Moe Drabowsky’s Smelly 1965 Season

A great signer until
his 2006 passing.

Thanks again to Tom Harrison, 1965 Kansas City Athletics pitcher, who shared a bonus story when I wrote to him.

“One quick story about Moe Drabowsky. After spring training, the whole team had to fly to KC and have our cars driven to KC by paid drivers. From the KC airport, four of us shared a cab to downtown KC hotel, where we had to stay until we found an apartment.

On that ride were Joe Rudi, Catfish Hunter, Moe Drabowsky and myself. Joe sat up front.

Just before we got to the hotel, Moe leaned over the front seat, pulled out a little bottle of sulfur (rotten eggs) and placed a couple of drops between Joe and the driver.

Slowly, the driver turned to Joe with a ‘I can’t believe you did that’ expression. No words spoken.

Then in the hotel, on the elevator (a crowded elevator) Moe did the same thing. Now, instead of just the driver, you had some 6 or 7 people with that ‘I can’t believe someone did that’ expression. I was trying to make myself invisible.

As it turns out, Moe was really a good guy, and very sharp in the stock market. Over the years he has made lots of money for his baseball friends. He was also a very good big league pitcher who had a memorable year in 1966 with the Orioles and in the World Series against the Dodgers.

I was very sad when he passed away recently.

I hope to tell that same story at our annual banquet in KC June 8-9.”

Coming Wednesday: Writing to former Kansas City A’s…my 10 Most Wanted List.

Recalling Young Jim ‘Catfish’ Hunter

As evidenced by the facsimile
sig on the 1967 Topps,
Hunter embraced his
fictional nickname immediately!

Pitcher Tom Harrison wasn’t the only youthful newcomer on the 1965 Kansas City Athletics staff. He remembered a young teammate, one Jim Hunter, writing…

“First of all, we were competing for the same position, as well as we were both fairly young. Jim had a lot of pitching experience, and if he hadn’t practically blown his foot off during a hunting accident, he would have signed for a lot more money than then $75,000 he settled for.

Jim had great composure on the mound. He also gained great control during his career. He was a tough kid, and because of his accident never had to worry about the military.

He got his nickname from (team owner Charlie) Finley right after he signed.

I ended my military service in Mass., 1969. Joe and Catfish invited me to their game with the Red Sox. I also saw them in Oakland during the 1970 season. I was going to college in Sacramento at the time.

Catfish had his last public appearance just before he died in Oakland, and he had to keep his hands in his pockets because he could not move his arms. Very sad.”

Coming Friday: Just one hit in the majors? Only one win? Author George Rose shares stories of “Baseball Wonders.”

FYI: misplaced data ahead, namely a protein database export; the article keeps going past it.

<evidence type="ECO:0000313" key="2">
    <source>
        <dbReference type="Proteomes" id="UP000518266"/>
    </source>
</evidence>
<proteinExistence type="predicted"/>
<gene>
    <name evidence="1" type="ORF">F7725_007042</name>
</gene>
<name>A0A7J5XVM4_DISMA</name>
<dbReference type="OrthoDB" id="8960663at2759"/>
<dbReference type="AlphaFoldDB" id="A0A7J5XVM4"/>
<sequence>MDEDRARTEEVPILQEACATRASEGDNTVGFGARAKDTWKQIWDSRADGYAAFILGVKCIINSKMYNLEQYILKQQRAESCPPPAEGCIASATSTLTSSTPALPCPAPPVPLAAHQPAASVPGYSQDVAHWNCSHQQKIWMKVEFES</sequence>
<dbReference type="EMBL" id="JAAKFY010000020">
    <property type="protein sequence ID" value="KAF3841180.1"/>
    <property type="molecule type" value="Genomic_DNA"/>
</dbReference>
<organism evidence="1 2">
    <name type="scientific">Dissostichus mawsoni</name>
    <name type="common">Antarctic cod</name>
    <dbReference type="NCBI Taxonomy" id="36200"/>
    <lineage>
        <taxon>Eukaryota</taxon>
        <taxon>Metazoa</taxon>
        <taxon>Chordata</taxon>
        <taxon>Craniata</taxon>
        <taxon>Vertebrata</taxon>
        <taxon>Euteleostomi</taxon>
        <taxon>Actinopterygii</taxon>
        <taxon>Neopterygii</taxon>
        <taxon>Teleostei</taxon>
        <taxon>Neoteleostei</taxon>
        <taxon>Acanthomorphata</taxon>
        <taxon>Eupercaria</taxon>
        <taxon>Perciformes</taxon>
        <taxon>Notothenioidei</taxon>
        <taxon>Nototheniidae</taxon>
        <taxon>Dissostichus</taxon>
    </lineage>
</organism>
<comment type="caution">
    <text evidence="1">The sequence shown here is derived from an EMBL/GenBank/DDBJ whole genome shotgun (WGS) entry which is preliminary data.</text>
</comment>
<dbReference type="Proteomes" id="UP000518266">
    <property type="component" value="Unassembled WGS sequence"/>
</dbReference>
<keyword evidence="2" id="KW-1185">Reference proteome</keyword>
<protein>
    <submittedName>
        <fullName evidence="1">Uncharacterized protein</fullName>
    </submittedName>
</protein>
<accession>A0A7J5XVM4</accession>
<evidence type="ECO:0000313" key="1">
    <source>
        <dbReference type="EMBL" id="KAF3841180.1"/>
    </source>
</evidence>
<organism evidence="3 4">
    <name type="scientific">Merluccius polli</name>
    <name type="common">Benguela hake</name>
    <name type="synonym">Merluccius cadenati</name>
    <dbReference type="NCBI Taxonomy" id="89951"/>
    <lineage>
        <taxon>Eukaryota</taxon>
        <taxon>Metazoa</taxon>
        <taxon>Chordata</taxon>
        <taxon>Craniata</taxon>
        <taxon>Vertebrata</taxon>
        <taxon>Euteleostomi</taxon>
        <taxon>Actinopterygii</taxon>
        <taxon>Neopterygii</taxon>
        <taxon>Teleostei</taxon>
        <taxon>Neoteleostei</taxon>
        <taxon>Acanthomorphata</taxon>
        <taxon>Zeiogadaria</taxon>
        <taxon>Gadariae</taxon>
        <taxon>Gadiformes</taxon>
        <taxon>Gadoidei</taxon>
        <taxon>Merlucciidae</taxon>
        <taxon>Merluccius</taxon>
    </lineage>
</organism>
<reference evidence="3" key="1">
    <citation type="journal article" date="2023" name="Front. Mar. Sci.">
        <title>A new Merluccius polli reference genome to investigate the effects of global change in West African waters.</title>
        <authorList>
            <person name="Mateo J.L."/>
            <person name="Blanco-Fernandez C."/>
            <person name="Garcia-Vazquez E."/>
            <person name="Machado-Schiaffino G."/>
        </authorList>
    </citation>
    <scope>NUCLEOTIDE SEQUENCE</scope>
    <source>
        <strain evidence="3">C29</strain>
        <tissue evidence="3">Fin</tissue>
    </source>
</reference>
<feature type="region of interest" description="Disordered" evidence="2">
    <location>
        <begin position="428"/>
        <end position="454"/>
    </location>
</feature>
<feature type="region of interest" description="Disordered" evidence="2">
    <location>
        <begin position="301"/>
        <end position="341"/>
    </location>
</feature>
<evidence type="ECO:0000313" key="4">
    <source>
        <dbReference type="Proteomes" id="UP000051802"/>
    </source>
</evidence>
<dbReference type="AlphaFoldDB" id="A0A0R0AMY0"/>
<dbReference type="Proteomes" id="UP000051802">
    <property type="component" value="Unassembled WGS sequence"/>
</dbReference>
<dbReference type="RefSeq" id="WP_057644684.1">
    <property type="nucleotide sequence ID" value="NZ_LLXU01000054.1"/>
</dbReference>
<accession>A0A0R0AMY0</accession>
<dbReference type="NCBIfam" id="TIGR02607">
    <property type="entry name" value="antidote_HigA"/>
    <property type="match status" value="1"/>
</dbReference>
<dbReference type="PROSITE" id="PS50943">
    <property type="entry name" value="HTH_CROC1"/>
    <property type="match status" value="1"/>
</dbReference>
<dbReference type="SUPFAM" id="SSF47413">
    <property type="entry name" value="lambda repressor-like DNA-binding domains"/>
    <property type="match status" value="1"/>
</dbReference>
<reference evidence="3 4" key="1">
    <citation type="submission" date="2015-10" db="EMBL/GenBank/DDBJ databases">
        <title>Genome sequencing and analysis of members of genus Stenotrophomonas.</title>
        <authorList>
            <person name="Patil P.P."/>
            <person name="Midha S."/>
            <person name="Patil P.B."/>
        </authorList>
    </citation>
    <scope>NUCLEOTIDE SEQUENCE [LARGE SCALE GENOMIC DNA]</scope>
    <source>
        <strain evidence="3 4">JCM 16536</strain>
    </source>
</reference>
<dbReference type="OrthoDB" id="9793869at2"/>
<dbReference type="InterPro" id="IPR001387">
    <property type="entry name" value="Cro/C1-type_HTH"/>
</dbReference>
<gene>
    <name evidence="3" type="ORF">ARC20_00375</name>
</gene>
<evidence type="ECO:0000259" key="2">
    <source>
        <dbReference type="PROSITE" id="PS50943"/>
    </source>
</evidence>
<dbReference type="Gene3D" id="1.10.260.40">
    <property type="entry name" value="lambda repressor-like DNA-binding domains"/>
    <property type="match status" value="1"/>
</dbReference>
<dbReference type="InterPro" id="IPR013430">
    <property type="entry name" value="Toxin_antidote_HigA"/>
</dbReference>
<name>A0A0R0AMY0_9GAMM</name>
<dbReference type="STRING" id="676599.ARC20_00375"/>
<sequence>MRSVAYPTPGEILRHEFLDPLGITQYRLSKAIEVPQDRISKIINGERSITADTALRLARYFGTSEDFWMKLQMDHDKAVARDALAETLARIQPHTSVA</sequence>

1965 Kansas City Athletics Pitcher Tom Harrison Remembers Mule-headed Teammate

For years, fan interest kept the A’s
mule mascot kicking. I spotted this
vintage sticker offered on ebay.

Don’t sell the “cup of coffee” player short. Someone can build more memories in two weeks than some superstar after two decades.

My exhibit A is Tom Harrison, who pitched in just one game for the 1965 Kansas City Athletics.

He made the season come alive again in his reply. His comments follow:

“First of all, thanks for taking an interest in baseball and secondarily, an interest in my short big league career. My first year, I played in Daytona Beach, Fla. I had a 6-7 record, but left in July, leading the league in strikeouts and ERA. Notable teammates at Daytona were Felix Millan, Alex Rodriguez (catcher for the Angels ’60s) and Joe Rudi.

From Daytona, I went to Lewiston, Idaho, and played for the Broncos. Record-wise, nothing notable, except I got my ass handed to me on more than one occasion.

The first three games, I gave up seven home runs. In Daytona, I gave up two home runs in 19 games. You either learn from your mistakes or go home. Notable players were John Donaldson, Ramon Webster, Tony LaRussa, Bill Edgerton and manager Bobby Hoffman, who played for the World Champion New York Giants, 1954.”

I asked about “Charlie O,” the Athletics mule mascot. No costumed character. The real animal! Tom replied:

“I only remember the mule during our first road trip. Ken Harrelson rode him in Yankee Stadium, and Charley (Finley, team owner) got him into the Americana Hotel.

This is the crap that Finley concerned himself with.”

However, I wondered if the mascot budget might have caused players to get their basic needs overlooked. Tom answered:

“Being that this was my first and only experience in the bigs, everything was fantastic. Somebody else cleaned your shoes, washed your clothes and took care of all your basic baseball needs.

What a life!”

Lastly, Tom reminded me that statistics never tell the whole story. For instance, I asked if hockey was ever a choice for the Canadian-born athlete. He responded:

“I heard more about my place of birth after my career. I left Canada at 18 months, so hockey never entered into my psyche. I worn born in Trail, British Columbia, and in 1936, the Trail Smoke Eaters were the world amateur champions.”

Coming Wednesday: Memories of Jim “Catfish” Hunter.

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